A virtual showing is typically requested when the buyer and buyer’s agent view the property but are not physically present at Los Cabos, Todos Santos, or La Paz. A virtual showing can come in many forms: Real-Time Video Showing: The showing is conducted using streaming video technology such as FaceTime, Google Duo, Zoom, GoToMeeting, Homerover app, etc.

Real Estate advisors embrace the new normal.

Imagine buying a home based solely on a virtual showing and a FaceTime tour your Real Estate Advisor from The Agency took you on. And by “took you on,” I mean you’re on your laptop having coffee while your Real Estate advisor walks the property you’re interested in, sharing its pluses and minuses via FaceTime. That’s just one of the innovative ways Real Estate advisors are embracing the new normal and helping people buy and sell homes safely.

This year taught the real estate industry that the vast majority of a transaction can actually be accomplished without face-to-face interaction. Paperless contracts and electronic signatures have been the norm for years already for the most part of the transaction. But buyers still viewed numerous homes in person before making a decision.  Typically, only relocation clients or second home shoppers saw homes via virtual showings.

The real estate market seems to be constantly evolving, and the way we tour homes is no exception. Over the past couple of years, one of the more popular changes in the industry has been virtual tours and showing of real estate versus in-person open houses. Virtual showings allow potential buyers to view a home through a video tour or showing, making it feel like they’re really walking through the house while sitting in the comfort of their home.

Six tips

1.    Know your must-haves and your nice-to-haves.

Sit down and create a checklist. How many bedrooms must the home have? What about closet space, layout, appliances, flooring, or other features? Write down all the requirements a house must meet to be the “one,” and then jot down a second section for those nice-to-haves things you’d like but are willing to forget if necessary. This will help you weed out homes faster and streamline your search.

2.    Make sure you have FaceTime, Google Duo, Microsoft Teams or Zoom downloaded.

These tools are non-negotiable when buying a house virtually. If you’re not going to tour a home in person, you need to somehow tour it via live video. Though pre-recorded video tours can be nice, going live with your showing can allow you to get more interactive with it. You can take your time, ask questions, and even request a little more attention to certain rooms or areas.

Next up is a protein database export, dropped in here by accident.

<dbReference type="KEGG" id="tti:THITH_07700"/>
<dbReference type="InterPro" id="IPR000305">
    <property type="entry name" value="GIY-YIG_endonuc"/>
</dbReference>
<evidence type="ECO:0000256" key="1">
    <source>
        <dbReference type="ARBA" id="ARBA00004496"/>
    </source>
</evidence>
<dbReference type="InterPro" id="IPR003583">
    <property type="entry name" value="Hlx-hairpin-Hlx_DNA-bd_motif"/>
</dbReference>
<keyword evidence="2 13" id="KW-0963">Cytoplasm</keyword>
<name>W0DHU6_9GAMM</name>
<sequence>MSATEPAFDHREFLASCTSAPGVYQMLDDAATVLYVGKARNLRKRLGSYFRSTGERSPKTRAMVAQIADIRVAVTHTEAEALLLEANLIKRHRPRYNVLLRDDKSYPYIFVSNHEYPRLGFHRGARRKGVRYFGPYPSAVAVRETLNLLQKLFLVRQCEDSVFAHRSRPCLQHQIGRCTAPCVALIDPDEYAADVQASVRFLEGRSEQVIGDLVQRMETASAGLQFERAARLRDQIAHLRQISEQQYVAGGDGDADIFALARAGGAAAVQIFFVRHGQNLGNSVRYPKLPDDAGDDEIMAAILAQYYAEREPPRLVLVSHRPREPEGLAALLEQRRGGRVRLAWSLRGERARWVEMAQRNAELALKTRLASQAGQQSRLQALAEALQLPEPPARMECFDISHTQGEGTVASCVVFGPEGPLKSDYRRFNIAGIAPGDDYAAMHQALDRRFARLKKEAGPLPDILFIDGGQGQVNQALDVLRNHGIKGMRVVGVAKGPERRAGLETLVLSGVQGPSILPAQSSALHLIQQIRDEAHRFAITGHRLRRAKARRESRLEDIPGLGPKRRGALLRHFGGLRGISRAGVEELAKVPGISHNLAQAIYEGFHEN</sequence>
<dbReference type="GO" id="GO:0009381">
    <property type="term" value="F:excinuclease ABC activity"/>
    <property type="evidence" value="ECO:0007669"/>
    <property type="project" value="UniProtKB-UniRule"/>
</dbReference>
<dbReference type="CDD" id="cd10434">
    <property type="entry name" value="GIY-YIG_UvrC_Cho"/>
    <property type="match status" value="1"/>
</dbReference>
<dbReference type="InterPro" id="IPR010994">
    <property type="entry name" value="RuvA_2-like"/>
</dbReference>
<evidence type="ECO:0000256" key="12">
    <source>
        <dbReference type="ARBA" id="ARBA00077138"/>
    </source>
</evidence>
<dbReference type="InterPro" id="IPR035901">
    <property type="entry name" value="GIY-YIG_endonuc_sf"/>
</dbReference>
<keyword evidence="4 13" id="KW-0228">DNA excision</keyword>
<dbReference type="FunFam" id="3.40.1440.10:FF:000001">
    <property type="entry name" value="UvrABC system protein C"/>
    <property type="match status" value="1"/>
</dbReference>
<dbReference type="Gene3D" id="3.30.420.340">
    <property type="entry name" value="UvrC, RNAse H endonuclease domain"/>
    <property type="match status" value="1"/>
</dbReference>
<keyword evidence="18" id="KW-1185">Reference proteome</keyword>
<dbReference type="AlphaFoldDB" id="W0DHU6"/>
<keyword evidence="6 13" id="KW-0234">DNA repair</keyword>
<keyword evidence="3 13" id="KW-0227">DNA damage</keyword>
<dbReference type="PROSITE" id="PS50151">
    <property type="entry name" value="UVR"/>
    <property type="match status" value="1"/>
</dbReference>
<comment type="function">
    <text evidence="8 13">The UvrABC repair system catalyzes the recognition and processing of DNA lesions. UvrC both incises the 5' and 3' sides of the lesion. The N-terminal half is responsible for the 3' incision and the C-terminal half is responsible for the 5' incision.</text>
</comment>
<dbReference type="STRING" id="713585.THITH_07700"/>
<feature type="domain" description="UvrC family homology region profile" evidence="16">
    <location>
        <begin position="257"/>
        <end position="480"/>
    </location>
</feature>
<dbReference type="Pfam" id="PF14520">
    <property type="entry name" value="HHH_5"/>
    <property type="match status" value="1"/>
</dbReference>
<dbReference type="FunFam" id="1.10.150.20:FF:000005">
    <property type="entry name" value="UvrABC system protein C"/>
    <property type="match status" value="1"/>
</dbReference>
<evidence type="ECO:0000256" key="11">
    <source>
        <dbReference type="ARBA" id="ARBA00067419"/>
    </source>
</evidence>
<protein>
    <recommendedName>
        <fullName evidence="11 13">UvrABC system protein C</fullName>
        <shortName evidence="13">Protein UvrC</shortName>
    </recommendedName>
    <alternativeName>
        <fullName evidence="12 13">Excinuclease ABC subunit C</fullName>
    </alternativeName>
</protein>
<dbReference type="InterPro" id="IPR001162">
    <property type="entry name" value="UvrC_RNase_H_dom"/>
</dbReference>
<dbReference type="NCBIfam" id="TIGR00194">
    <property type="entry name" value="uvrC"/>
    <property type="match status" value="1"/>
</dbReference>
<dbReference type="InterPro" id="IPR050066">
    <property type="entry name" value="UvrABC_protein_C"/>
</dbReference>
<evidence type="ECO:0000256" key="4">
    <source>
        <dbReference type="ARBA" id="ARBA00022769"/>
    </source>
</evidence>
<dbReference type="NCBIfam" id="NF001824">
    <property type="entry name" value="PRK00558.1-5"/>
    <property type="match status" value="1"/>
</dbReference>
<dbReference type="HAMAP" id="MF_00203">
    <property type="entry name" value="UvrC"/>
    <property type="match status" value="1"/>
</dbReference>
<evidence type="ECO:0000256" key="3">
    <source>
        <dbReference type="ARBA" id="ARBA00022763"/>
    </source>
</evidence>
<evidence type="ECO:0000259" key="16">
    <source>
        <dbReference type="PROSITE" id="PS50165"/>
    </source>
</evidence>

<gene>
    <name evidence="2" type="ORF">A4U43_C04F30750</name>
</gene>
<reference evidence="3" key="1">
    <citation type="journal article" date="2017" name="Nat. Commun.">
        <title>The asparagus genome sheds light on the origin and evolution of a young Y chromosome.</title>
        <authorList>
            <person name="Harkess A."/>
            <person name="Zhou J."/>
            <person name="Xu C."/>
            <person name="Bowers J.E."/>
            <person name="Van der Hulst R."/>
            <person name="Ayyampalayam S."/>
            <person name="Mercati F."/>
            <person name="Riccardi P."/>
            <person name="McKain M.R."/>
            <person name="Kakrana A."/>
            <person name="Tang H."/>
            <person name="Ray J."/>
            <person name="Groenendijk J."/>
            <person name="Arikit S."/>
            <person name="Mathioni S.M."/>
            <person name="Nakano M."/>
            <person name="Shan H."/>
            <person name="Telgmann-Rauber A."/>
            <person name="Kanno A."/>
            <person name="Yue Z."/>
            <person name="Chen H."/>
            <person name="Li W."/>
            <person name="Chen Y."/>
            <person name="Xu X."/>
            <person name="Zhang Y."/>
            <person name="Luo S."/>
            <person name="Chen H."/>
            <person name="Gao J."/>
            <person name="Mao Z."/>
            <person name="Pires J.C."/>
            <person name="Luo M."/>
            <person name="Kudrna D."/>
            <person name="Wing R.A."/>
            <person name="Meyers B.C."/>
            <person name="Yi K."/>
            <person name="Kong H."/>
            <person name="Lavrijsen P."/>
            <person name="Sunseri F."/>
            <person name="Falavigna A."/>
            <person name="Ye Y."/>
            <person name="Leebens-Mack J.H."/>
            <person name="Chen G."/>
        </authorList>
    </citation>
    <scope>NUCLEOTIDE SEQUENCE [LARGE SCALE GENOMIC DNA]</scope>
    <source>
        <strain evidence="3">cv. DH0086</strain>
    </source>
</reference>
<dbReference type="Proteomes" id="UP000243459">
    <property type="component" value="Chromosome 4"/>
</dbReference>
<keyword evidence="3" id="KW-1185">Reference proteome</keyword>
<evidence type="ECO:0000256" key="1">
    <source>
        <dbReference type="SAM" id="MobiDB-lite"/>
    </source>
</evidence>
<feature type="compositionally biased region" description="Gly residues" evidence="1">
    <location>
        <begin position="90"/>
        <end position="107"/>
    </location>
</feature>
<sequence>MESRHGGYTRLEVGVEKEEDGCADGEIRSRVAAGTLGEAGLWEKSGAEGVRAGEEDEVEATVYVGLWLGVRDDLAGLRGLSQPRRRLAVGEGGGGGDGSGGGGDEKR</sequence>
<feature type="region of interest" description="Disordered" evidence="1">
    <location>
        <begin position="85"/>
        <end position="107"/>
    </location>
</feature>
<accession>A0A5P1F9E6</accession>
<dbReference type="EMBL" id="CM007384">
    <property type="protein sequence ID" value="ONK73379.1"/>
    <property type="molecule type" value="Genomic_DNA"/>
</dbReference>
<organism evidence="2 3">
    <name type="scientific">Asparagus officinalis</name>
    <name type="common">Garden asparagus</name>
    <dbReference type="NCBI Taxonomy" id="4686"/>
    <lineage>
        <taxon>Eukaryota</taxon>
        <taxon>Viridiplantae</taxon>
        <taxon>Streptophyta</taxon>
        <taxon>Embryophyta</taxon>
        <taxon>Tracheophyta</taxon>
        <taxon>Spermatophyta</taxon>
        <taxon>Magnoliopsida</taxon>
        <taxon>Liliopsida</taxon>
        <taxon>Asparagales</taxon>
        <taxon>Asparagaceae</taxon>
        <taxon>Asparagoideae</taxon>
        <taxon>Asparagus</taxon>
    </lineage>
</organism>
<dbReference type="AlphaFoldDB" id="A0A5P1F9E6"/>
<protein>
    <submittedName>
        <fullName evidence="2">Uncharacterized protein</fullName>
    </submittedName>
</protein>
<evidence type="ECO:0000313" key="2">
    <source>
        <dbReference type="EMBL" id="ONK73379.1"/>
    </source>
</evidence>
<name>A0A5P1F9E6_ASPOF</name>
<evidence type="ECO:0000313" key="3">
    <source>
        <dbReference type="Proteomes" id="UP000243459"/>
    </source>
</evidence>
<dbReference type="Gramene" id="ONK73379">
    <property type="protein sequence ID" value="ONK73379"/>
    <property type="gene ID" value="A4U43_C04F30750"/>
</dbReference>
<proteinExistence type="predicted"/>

3.    Choose your agent wisely.

Not every agent is going to work well virtually. Some may not be well-versed in the latest technology or know how to handle virtual showings and closings. Others may simply be too busy to give you the more detailed guidance you’ll need when buying from far away. 

For these reasons, you’ll want to choose an agent from The Agency. Interview a few, read up on reviews and talk to them candidly about your goals to purchase a home virtually. Make sure your communication styles and schedule are going to sync up before moving forward.

It sounds simple, but the beauty of FaceTime is that you can get a better sense of the flow of the house.

For certain listings, some agents may be able to guide you through a home using a virtual showing device. Once you’ve decided which homes you want to see, let your agent schedule some showings.

4.    Inspect by a professional

The infrastructure of a house cannot be evaluated; the refrigerator could impersonate a steam engine. The kitchen sink pipe could leak water in the style of splash mountain. Only a home inspection or in-person home showing will reveal these flaws.

If you decide to buy a home based on a virtual showing, please ensure that it has been inspected by a professional and that you are satisfied with the results.

5. Ask the right questions.

You won’t be able to see a lot when touring a house virtually, so ask all the questions you can. What condition is the paint in? Could a 6-foot by 3-foot couch fit along that far wall? How is the natural light in the dining room? Get detailed, and ask your agent about things that can only be seen, felt, or heard by actually being on the property.

6. Do your research.

Reading a home’s listing is not enough. You should also look up a potential property’s flood, wildfire, and earthquake risk and use Google Street View to “walk” the neighborhood. You can also check the local county’s website for property records. These can give you a good idea of the property’s history and background.

One more step

Many companies offer e-closing and remote notary options as closing agents. You’ll want to shop around and be extra sure you’re choosing a partner who can offer the seamless virtual experience you’re looking for.

I can get your new home in the amazing Southern Baja/La Paz

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